Trump's decision to take the US out of the Paris Agreement has left world and business leaders stunned. In terms of risks, this is huge and has shocked business executives responsible for mitigating risks, from insurers to corporate financial risk officers looking to safeguard supply chains across the planet. France's president, Emmanuel Macron, said it best when he said “Make our planet great again”.
World of finance drops collective jaw at Trump's Paris decision
Here are some of the reactions from prominent voices in the world of finance and business who have also criticised and commented on Trump's decision:
- This Bloomberg editorial called the decision 'Trump's big Paris mistake' and opened with the lines: “Any rational, responsible business leader, faced with an existential threat to his enterprise, would take steps to manage the risk. With his decision to leave the Paris climate accord, President Donald Trump is putting the lie to one of his central claims: that he would run the country like a business.”
- Goldman Sachs's chief executive Lloyd Blankfein tweeted: “Today's decision is a setback for the environment and for the US's leadership position in the world. #ParisAgreement"
- JPMorgan's Jamie Dimon said: “I absolutely disagree with the administration on this issue, but we have a responsibility to engage our elected officials to work constructively and advocate for policies that improve people’s lives and protect our environment.”
- And BlackRock's Larry Fink commented: “I do not agree with all of the President’s policies and decisions, including today's announcement to exit the US from the Paris Agreement which I believe is a critical step forward in addressing climate change.”
- GE's chief executive Jeff Immelt wrote on Twitter: “Disappointed with today's decision on the Paris Agreement. Climate change is real. Industry must now lead and not depend on government.”
- Cargill's chief executive David MacLennan said: “It is extremely disappointing. Exiting international accords like the Paris Agreement will negatively impact trade, economic vitality, the state of our environment and relationships amongst the world community.”
Support for Trump
But some voices from the US coal and energy industry were supportive of President Trump's move. Barry Worthington, the executive director at the US Energy Association said: “The US energy industry will continue to reduce emissions, Clean Power Plan or no Clean Power Plan, Paris accord, or no Paris accord. A renegotiated plan will be far superior to the poorly negotiated agreement. We are confident that President Trump took the right step today, putting US interests first.”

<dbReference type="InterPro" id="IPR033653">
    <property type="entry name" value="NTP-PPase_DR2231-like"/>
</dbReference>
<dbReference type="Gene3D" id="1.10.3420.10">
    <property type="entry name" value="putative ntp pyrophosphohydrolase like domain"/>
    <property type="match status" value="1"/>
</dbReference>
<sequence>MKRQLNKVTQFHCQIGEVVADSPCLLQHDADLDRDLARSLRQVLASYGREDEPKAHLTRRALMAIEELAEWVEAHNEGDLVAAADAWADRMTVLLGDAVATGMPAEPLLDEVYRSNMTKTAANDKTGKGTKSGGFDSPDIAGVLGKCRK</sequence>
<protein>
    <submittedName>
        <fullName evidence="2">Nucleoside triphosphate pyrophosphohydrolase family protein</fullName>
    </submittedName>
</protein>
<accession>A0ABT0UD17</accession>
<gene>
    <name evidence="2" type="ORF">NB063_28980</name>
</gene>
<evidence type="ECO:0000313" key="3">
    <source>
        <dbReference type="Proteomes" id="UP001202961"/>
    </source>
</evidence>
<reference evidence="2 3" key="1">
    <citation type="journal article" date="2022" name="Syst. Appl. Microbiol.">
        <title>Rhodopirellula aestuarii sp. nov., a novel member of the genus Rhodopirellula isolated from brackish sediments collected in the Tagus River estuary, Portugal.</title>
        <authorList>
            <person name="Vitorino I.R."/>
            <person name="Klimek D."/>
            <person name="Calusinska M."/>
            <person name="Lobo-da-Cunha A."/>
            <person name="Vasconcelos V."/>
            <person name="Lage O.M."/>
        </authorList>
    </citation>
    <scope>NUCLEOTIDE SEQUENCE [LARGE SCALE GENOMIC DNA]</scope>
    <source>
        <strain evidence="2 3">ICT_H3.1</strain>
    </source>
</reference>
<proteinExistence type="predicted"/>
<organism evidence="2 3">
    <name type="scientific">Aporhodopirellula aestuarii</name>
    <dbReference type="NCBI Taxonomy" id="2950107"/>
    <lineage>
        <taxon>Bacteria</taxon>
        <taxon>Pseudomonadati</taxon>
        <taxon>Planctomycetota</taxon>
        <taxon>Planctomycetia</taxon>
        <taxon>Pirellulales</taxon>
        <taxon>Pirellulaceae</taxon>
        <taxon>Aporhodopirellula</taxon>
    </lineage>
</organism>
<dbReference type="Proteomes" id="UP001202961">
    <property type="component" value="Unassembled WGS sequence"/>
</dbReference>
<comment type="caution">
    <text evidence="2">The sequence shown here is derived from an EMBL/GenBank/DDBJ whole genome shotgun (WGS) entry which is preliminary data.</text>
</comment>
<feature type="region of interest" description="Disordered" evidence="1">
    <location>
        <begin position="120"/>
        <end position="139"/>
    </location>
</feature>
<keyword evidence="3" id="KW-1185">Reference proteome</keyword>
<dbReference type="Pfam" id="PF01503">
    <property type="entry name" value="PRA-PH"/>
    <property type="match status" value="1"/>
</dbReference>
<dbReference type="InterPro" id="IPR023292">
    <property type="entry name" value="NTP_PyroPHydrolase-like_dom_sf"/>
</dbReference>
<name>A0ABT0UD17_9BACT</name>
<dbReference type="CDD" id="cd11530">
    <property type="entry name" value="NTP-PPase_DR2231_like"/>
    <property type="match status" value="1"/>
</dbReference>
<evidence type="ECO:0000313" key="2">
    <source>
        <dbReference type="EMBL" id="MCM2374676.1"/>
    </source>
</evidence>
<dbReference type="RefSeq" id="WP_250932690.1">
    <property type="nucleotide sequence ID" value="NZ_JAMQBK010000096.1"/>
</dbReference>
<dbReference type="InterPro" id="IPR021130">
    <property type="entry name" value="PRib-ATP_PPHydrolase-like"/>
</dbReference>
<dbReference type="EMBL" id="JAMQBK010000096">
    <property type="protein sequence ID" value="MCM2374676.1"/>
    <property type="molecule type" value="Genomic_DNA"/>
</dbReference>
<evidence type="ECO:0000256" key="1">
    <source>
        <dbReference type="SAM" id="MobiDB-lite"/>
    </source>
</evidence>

The Paris Accord and its weaknesses
The Paris Agreement is an agreement within the United Nations Framework Convention on Climate Change (UNFCCC) dealing with greenhouse gas emissions mitigation, adaptation and finance starting in the year 2020. It was a consensus that was hard-won after many rounds of talks. The final text of the accord has been criticised for lacking firm commitments from nations on the amount of emissions they will reduce to keep global warming below the target of 2 degrees C. The agreement lacks a binding enforcement mechanism to measure and control CO2 emissions, so reductions by each country are voluntary and climate experts say this won't be sufficient to ensure a slowdown in global warming. Trump says he can negotiate a better deal. Can he? Considering the difficulties of reaching consensus among 195 countries for the current Paris Agreement, this seems like an unlikely scenario.
It's also interesting to note that Trump's decision is unlikely to increase his popularity at home, as almost 70 per cent of Americans (comprising a majority of people across 50 states) support the Paris climate agreement. Since the president made his decision known yesterday, a group of 10 states have pledged their support for the Paris Agreement objectives and have committed to upholding it within their borders. These 10 states (California, New York, Washington, Colorado, Connecticut, Hawaii, Massachusetts, Oregan, Rhode Island and Virginia) make up 30.1 per cent of the US population, 35.3 per cent of US GDP, and 17.8 per cent of US carbon dioxide emissions.
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